Work / Opinion

How to foster collaboration and community culture: working the Snøhetta way

Architecture and design firm Snøhetta was founded in 1989. The company now employs over 150 people working across a diverse number of creative disciplines in eight offices globally. Whether the company is producing banknotes for the Central bank of Norway or a student centre in Toronto, Snøhetta brings a consistent spirit of invention to all its projects. Here, founding director Kjetil Trædal Thorsen talks us through how the company established a coherent creative culture across its many locations.

“At Snøhetta our creative sessions are based on some few, but clearly defined attitudes and drivers. The following statements define our principle thoughts when aiming at developing a long-term community culture shared by people working with Snøhetta.

Singular in the plural is a terminology emphasising how individual and personal interests contribute to the development of a group. These interests need not be found within the professional framework of architecture, design, or engineering, but just as much within different passions in life. Rather than fitting individuals into a group philosophy, the individuals themselves define the dynamics of the group. We encourage the musician in a person as much as his or her professional development. In order to have enough input into the group at large, certain conditions such as gender equality, nationality and age diversity, and open office space need to reflect the mental structure of the group. The common lunch table in all our offices is one example of how physical space is designed to reflect our shared values.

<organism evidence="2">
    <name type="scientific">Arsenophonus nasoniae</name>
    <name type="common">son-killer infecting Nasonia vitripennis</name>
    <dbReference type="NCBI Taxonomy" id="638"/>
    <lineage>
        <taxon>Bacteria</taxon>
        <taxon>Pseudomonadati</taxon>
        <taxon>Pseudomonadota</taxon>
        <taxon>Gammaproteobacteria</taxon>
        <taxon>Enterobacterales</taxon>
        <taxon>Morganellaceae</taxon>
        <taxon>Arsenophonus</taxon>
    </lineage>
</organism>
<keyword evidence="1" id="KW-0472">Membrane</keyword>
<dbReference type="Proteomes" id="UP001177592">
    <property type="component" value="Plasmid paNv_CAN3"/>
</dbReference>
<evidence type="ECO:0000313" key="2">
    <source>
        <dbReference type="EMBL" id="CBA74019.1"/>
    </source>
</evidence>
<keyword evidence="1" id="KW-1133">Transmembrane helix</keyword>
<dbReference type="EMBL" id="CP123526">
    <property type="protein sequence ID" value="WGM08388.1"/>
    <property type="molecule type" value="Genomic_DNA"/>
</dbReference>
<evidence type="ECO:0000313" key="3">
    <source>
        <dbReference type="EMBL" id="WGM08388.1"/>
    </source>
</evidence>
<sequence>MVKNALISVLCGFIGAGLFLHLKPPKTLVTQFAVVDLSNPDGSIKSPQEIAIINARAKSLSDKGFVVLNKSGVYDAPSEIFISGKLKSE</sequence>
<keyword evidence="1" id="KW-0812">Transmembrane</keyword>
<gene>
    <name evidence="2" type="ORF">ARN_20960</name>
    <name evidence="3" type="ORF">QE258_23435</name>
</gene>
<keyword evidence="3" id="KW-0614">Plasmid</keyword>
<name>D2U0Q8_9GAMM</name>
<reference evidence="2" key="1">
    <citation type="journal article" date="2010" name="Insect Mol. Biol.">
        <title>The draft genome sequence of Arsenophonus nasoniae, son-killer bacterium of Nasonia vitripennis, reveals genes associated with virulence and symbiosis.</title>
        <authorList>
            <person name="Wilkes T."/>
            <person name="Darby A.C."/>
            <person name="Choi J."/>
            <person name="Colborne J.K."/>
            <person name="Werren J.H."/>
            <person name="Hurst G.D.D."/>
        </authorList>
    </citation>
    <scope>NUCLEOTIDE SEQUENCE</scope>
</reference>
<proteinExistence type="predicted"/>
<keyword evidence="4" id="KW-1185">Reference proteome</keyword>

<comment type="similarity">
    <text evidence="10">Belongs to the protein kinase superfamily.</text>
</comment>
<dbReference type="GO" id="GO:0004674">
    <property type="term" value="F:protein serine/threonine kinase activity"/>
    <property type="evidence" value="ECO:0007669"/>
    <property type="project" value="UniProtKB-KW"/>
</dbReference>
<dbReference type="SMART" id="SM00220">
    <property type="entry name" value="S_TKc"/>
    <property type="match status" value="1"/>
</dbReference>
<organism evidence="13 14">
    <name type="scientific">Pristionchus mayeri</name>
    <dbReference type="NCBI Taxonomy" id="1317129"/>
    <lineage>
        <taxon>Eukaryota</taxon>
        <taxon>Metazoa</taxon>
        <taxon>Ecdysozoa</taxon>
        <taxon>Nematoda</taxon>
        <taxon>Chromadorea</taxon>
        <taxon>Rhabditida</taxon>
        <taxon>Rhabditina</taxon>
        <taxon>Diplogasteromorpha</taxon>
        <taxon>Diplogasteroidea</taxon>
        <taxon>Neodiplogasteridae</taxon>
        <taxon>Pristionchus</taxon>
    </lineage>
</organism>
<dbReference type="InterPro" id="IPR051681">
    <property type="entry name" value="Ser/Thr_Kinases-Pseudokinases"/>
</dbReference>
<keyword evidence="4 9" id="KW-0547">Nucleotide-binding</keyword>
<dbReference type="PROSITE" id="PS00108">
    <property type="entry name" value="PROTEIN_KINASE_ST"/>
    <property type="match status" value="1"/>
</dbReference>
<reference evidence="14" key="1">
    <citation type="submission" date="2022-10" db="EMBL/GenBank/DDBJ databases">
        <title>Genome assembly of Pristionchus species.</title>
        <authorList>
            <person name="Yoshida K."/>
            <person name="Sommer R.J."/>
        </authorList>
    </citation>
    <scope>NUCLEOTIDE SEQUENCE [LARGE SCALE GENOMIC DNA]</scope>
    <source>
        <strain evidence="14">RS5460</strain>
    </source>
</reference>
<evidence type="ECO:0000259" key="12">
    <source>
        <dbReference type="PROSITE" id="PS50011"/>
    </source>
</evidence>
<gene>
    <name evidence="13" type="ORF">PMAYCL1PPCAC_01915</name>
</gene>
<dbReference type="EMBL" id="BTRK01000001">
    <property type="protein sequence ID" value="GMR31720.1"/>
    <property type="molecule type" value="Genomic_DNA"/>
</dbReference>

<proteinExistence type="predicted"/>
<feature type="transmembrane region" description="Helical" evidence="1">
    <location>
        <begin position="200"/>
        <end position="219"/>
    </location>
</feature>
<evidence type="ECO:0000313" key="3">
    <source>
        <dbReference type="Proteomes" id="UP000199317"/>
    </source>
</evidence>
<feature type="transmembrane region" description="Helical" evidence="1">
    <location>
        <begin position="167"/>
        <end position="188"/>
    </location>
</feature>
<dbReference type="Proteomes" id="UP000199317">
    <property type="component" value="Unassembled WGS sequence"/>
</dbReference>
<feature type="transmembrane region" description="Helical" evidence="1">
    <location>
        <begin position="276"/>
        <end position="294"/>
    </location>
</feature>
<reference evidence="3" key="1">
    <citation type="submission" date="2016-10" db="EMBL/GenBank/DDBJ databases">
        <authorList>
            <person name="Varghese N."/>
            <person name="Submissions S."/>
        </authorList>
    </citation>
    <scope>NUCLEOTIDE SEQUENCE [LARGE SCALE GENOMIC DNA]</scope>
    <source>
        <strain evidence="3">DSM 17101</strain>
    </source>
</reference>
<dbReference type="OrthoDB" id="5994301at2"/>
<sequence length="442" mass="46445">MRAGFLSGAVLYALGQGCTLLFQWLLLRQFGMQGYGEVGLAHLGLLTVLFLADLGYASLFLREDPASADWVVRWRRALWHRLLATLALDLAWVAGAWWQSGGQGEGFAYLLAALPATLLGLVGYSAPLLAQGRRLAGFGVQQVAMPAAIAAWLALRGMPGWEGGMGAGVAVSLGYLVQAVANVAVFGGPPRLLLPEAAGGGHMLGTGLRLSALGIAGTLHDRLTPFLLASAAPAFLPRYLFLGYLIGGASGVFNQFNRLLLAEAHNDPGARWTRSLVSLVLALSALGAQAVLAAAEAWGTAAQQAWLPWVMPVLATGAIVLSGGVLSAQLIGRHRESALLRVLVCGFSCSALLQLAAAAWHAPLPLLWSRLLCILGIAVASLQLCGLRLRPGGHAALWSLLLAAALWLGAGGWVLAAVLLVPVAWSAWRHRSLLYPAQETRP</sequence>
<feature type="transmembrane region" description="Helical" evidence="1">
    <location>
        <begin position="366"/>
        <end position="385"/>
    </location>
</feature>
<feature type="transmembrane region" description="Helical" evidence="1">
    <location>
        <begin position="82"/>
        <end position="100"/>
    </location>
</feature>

A continuous state of reinvention concerns the discussion of group and individual relationships when events, new knowledge, new tools, or simply new demands condition societal changes. By reinvention we mean challenging habitual thinking and behaviour on individual, collective, and professional levels.

Transpositioning is the working method used by Snøhetta to implement the thinking of reinvention. Especially when reflecting on early phases of idea-based work, we have found it very useful to let those involved in the process relax their professional representation. We simply let people test other professions than their own when searching for explicit solutions to specific tasks. It releases them from their professional responsibilities for a short period of time and the idea development has a tendency of becoming less argumentative and with less reference to negative experiences. One might compare this to how some orchestras let their musicians rehearse on each other’s instruments to understand each other’s challenges or possibilities. For a concert, however, one would return to one’s own instrument with this new knowledge.

In addition to these three main principles, the next level of drivers may be utilised in any combination or sequence, by any person directly or indirectly involved in projects within our offices. Prepping, the art of preparing or initiating a project; zooming out, seeing the big picture; craving wonder or activating drama, the stories told when creative brains meet; getting physical or rapid prototyping, the relationship between body, the real thing and objects; liberating laughter, the fun of it all; generative resistance, the martial art of creation, and punk production are all drivers that may be used and shaped according to task or context.

The Snøhetta culture is thus defined by focusing on methods and definitions describing our collective efforts. It is important that they do not become absolutes, and that time and place allows for freedom of choice within relatively wide parameters. In relation to the world at large, we are our own most important project."

Kjetil Trædal Thorsen is a founding partner at Snøhetta


© Calle Huth


© Calle Huth


© Calle Huth